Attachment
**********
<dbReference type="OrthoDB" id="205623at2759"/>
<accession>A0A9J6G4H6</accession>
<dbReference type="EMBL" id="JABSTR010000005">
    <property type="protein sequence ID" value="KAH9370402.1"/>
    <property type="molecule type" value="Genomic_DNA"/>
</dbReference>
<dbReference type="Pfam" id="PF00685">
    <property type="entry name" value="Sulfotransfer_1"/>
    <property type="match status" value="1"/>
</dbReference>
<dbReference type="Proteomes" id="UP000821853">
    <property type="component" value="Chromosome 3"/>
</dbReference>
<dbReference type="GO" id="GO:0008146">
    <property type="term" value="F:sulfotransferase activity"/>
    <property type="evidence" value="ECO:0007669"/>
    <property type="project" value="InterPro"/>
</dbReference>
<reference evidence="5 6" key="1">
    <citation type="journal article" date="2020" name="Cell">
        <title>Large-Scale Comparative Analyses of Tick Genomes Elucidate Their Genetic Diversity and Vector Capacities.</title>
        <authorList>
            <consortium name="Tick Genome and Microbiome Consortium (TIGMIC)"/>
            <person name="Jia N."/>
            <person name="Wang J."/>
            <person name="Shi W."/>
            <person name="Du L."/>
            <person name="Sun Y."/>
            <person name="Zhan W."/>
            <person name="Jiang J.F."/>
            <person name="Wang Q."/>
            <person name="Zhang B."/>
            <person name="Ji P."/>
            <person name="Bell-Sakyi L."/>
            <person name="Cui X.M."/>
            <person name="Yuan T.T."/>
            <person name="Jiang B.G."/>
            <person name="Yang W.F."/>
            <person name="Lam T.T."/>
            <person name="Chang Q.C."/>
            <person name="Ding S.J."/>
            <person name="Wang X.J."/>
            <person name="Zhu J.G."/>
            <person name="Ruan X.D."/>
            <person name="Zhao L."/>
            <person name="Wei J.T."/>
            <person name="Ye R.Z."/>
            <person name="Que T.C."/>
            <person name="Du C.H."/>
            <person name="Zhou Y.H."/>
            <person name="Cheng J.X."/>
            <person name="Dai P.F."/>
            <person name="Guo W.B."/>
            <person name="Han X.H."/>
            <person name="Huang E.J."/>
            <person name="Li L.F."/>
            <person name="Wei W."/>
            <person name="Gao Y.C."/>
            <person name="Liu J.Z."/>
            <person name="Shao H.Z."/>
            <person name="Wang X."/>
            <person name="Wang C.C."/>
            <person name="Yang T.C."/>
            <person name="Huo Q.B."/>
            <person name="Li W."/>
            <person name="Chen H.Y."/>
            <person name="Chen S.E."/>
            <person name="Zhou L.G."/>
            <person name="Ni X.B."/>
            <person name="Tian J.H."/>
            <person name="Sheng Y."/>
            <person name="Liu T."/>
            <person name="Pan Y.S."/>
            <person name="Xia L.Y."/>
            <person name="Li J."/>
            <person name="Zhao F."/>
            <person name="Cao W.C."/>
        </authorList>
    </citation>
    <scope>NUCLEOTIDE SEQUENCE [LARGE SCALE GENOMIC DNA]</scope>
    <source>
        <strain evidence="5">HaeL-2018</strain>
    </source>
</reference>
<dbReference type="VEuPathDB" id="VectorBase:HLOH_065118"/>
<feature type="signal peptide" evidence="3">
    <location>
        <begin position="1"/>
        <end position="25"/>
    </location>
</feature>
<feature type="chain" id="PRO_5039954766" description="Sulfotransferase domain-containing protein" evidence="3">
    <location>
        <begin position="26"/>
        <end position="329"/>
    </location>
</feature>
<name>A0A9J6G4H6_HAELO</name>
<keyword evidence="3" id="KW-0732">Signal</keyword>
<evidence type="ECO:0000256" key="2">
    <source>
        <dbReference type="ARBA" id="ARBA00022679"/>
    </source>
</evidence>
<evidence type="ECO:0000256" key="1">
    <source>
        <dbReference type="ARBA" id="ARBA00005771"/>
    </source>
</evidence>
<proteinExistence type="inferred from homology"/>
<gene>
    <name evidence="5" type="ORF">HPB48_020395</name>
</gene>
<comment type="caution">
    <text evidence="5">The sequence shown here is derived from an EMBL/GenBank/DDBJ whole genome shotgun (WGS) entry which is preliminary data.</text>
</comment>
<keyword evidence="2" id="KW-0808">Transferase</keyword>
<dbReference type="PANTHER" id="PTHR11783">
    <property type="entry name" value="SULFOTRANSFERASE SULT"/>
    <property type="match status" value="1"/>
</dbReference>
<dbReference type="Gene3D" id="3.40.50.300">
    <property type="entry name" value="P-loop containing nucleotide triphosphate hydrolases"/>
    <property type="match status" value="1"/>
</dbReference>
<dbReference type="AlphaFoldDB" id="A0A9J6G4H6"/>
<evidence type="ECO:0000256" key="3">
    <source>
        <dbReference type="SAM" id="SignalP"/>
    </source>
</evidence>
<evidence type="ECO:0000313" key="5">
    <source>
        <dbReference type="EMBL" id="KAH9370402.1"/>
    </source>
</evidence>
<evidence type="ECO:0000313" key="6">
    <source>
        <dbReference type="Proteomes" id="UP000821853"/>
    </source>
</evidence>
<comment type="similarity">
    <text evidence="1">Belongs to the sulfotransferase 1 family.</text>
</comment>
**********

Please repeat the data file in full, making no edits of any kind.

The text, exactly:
<dbReference type="OrthoDB" id="205623at2759"/>
<accession>A0A9J6G4H6</accession>
<dbReference type="EMBL" id="JABSTR010000005">
    <property type="protein sequence ID" value="KAH9370402.1"/>
    <property type="molecule type" value="Genomic_DNA"/>
</dbReference>
<dbReference type="Pfam" id="PF00685">
    <property type="entry name" value="Sulfotransfer_1"/>
    <property type="match status" value="1"/>
</dbReference>
<dbReference type="Proteomes" id="UP000821853">
    <property type="component" value="Chromosome 3"/>
</dbReference>
<dbReference type="GO" id="GO:0008146">
    <property type="term" value="F:sulfotransferase activity"/>
    <property type="evidence" value="ECO:0007669"/>
    <property type="project" value="InterPro"/>
</dbReference>
<reference evidence="5 6" key="1">
    <citation type="journal article" date="2020" name="Cell">
        <title>Large-Scale Comparative Analyses of Tick Genomes Elucidate Their Genetic Diversity and Vector Capacities.</title>
        <authorList>
            <consortium name="Tick Genome and Microbiome Consortium (TIGMIC)"/>
            <person name="Jia N."/>
            <person name="Wang J."/>
            <person name="Shi W."/>
            <person name="Du L."/>
            <person name="Sun Y."/>
            <person name="Zhan W."/>
            <person name="Jiang J.F."/>
            <person name="Wang Q."/>
            <person name="Zhang B."/>
            <person name="Ji P."/>
            <person name="Bell-Sakyi L."/>
            <person name="Cui X.M."/>
            <person name="Yuan T.T."/>
            <person name="Jiang B.G."/>
            <person name="Yang W.F."/>
            <person name="Lam T.T."/>
            <person name="Chang Q.C."/>
            <person name="Ding S.J."/>
            <person name="Wang X.J."/>
            <person name="Zhu J.G."/>
            <person name="Ruan X.D."/>
            <person name="Zhao L."/>
            <person name="Wei J.T."/>
            <person name="Ye R.Z."/>
            <person name="Que T.C."/>
            <person name="Du C.H."/>
            <person name="Zhou Y.H."/>
            <person name="Cheng J.X."/>
            <person name="Dai P.F."/>
            <person name="Guo W.B."/>
            <person name="Han X.H."/>
            <person name="Huang E.J."/>
            <person name="Li L.F."/>
            <person name="Wei W."/>
            <person name="Gao Y.C."/>
            <person name="Liu J.Z."/>
            <person name="Shao H.Z."/>
            <person name="Wang X."/>
            <person name="Wang C.C."/>
            <person name="Yang T.C."/>
            <person name="Huo Q.B."/>
            <person name="Li W."/>
            <person name="Chen H.Y."/>
            <person name="Chen S.E."/>
            <person name="Zhou L.G."/>
            <person name="Ni X.B."/>
            <person name="Tian J.H."/>
            <person name="Sheng Y."/>
            <person name="Liu T."/>
            <person name="Pan Y.S."/>
            <person name="Xia L.Y."/>
            <person name="Li J."/>
            <person name="Zhao F."/>
            <person name="Cao W.C."/>
        </authorList>
    </citation>
    <scope>NUCLEOTIDE SEQUENCE [LARGE SCALE GENOMIC DNA]</scope>
    <source>
        <strain evidence="5">HaeL-2018</strain>
    </source>
</reference>
<dbReference type="VEuPathDB" id="VectorBase:HLOH_065118"/>
<feature type="signal peptide" evidence="3">
    <location>
        <begin position="1"/>
        <end position="25"/>
    </location>
</feature>
<feature type="chain" id="PRO_5039954766" description="Sulfotransferase domain-containing protein" evidence="3">
    <location>
        <begin position="26"/>
        <end position="329"/>
    </location>
</feature>
<name>A0A9J6G4H6_HAELO</name>
<keyword evidence="3" id="KW-0732">Signal</keyword>
<evidence type="ECO:0000256" key="2">
    <source>
        <dbReference type="ARBA" id="ARBA00022679"/>
    </source>
</evidence>
<evidence type="ECO:0000256" key="1">
    <source>
        <dbReference type="ARBA" id="ARBA00005771"/>
    </source>
</evidence>
<proteinExistence type="inferred from homology"/>
<gene>
    <name evidence="5" type="ORF">HPB48_020395</name>
</gene>
<comment type="caution">
    <text evidence="5">The sequence shown here is derived from an EMBL/GenBank/DDBJ whole genome shotgun (WGS) entry which is preliminary data.</text>
</comment>
<keyword evidence="2" id="KW-0808">Transferase</keyword>
<dbReference type="PANTHER" id="PTHR11783">
    <property type="entry name" value="SULFOTRANSFERASE SULT"/>
    <property type="match status" value="1"/>
</dbReference>
<dbReference type="Gene3D" id="3.40.50.300">
    <property type="entry name" value="P-loop containing nucleotide triphosphate hydrolases"/>
    <property type="match status" value="1"/>
</dbReference>
<dbReference type="AlphaFoldDB" id="A0A9J6G4H6"/>
<evidence type="ECO:0000256" key="3">
    <source>
        <dbReference type="SAM" id="SignalP"/>
    </source>
</evidence>
<evidence type="ECO:0000313" key="5">
    <source>
        <dbReference type="EMBL" id="KAH9370402.1"/>
    </source>
</evidence>
<evidence type="ECO:0000313" key="6">
    <source>
        <dbReference type="Proteomes" id="UP000821853"/>
    </source>
</evidence>
<comment type="similarity">
    <text evidence="1">Belongs to the sulfotransferase 1 family.</text>
</comment>